On Wed, 9 Nov 2011 16:55:16 -0800 Case Van Horsen firstname.lastname@example.org wrote:
On Wed, Nov 9, 2011 at 3:02 PM, Steven D'Aprano email@example.com wrote:
Case Van Horsen wrote:
Currently the functions round(), math.ceil(), math.floor(), and math.trunc() all check for the existence of a special method (__round__, __ceil__, __floor__, and __trunc__). Would it be possible to enhance the math and cmath modules to check for the existence of a special method for (almost) functions? For example, math.sin(obj) would first check for obj.__sin__.
I would not object to this.
The only function I can honestly say I have had a concrete use-case for is math.sqrt. This comes up from time to time, e.g.:
However, how far should we go? Does every function in the math module require a dunder method, e.g. __degrees__ ? What happens if we add more functions, say math.bessel? Do we really expect that all numeric types must support a __bessel__ method? I suspect that this proposal is actually bigger than it seems at first glance.
It would be completely optional for a numeric type to support these methods. If they're not supported, the numeric type is converted to a float and then math.function proceeds as it currently does.
- Do nothing (the status quo). If you write a numeric type, you can support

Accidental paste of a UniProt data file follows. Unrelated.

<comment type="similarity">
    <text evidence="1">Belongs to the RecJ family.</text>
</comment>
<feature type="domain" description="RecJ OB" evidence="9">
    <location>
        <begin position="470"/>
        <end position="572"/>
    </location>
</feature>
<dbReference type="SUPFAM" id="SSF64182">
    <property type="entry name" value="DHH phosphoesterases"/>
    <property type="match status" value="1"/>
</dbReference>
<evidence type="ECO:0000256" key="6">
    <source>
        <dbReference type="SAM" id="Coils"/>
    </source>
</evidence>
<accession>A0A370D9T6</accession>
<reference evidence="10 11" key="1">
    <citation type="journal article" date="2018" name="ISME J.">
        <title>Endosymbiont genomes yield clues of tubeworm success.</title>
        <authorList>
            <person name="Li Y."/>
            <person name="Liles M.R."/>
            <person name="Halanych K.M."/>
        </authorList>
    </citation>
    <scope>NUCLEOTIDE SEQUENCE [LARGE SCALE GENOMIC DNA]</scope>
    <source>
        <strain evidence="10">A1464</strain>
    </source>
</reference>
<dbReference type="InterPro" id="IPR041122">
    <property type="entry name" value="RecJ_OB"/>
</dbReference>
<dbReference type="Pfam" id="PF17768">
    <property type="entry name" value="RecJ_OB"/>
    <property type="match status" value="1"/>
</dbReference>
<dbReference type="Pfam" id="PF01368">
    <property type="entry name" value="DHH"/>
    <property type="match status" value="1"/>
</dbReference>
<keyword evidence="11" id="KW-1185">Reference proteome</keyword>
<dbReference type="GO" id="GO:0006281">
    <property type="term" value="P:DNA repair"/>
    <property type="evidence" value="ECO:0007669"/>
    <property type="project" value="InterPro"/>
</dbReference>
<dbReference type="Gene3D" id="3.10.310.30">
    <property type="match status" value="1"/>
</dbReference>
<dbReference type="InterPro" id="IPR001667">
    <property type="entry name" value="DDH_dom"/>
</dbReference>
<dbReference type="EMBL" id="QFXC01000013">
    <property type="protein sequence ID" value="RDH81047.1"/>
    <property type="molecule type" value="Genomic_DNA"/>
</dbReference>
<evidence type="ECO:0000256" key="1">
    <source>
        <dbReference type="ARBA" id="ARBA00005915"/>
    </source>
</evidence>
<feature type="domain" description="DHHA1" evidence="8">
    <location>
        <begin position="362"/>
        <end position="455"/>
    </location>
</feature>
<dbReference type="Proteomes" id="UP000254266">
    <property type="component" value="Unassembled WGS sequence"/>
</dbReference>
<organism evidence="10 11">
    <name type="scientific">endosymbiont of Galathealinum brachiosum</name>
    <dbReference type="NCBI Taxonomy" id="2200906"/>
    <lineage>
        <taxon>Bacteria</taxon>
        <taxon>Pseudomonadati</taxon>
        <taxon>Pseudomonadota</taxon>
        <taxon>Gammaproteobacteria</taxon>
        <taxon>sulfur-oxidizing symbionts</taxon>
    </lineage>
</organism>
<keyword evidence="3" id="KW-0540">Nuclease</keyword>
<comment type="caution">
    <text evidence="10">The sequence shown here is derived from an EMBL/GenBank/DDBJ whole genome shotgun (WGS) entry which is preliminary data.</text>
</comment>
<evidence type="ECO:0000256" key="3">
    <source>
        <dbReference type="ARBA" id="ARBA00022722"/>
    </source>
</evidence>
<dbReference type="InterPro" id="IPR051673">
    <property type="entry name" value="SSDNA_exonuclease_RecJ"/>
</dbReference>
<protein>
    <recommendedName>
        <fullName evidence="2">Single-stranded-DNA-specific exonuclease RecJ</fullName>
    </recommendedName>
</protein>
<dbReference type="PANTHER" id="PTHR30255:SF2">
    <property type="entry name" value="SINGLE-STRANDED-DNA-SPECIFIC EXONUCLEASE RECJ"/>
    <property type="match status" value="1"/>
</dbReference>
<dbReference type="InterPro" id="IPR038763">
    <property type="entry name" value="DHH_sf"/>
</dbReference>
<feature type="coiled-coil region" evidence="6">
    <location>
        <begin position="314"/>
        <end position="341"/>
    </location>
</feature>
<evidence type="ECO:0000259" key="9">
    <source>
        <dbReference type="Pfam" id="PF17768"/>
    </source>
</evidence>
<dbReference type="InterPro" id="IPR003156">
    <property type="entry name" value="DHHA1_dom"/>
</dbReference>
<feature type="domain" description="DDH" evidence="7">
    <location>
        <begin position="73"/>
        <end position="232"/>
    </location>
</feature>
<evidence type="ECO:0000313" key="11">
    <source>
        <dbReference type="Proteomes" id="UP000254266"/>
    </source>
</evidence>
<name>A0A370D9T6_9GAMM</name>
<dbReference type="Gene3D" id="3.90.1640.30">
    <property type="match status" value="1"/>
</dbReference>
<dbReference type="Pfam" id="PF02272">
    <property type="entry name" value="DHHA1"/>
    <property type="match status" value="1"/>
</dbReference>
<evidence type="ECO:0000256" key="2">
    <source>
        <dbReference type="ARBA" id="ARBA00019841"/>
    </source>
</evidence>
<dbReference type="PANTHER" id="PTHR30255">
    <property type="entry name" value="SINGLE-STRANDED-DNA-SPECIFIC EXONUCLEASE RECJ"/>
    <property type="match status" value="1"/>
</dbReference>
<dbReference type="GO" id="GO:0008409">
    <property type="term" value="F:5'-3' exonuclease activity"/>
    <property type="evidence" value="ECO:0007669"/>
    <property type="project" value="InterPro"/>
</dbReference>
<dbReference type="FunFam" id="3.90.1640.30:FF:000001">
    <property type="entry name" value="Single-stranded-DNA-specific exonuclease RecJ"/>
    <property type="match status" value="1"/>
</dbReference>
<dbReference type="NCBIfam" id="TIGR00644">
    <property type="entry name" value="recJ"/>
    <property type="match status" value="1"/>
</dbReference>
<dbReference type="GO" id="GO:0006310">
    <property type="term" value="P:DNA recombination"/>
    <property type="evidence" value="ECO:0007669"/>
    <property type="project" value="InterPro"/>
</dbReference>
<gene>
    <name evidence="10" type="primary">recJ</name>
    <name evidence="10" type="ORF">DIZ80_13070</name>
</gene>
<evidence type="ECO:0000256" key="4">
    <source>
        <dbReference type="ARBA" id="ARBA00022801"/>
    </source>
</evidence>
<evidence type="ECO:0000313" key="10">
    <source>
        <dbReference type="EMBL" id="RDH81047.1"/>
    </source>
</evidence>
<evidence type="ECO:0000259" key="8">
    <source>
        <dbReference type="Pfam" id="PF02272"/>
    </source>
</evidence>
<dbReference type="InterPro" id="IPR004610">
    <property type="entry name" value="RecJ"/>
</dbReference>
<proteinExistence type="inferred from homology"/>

a small number of mathematical operations, such as + and math.floor, but not others, such as math.sqrt or math.sin.
- Officially recommend that people monkey-patch the math module if they want
to write a drop-in replacement for numeric types. I consider this unspeakable, but mention it for completeness since others have raised the possibility.
- Add support for dunder methods in an ad hoc manner, when and as requested,
without making any promises about any other functions.
I hacked mathmodule.c FUNC1 macro to perform the lookup the many of math module functions. It was only about 15 lines of code (but it doesn't check if NotImplemented is returned.) Unfortunately, it increases the running time of math.sin, for example, by 15%. I need to look at the Identifier API to see if that helps the performance but I don't think 15% is a penalty everyone should pay.
You can special-case floats using PyFloat_CheckExact and see if that helps.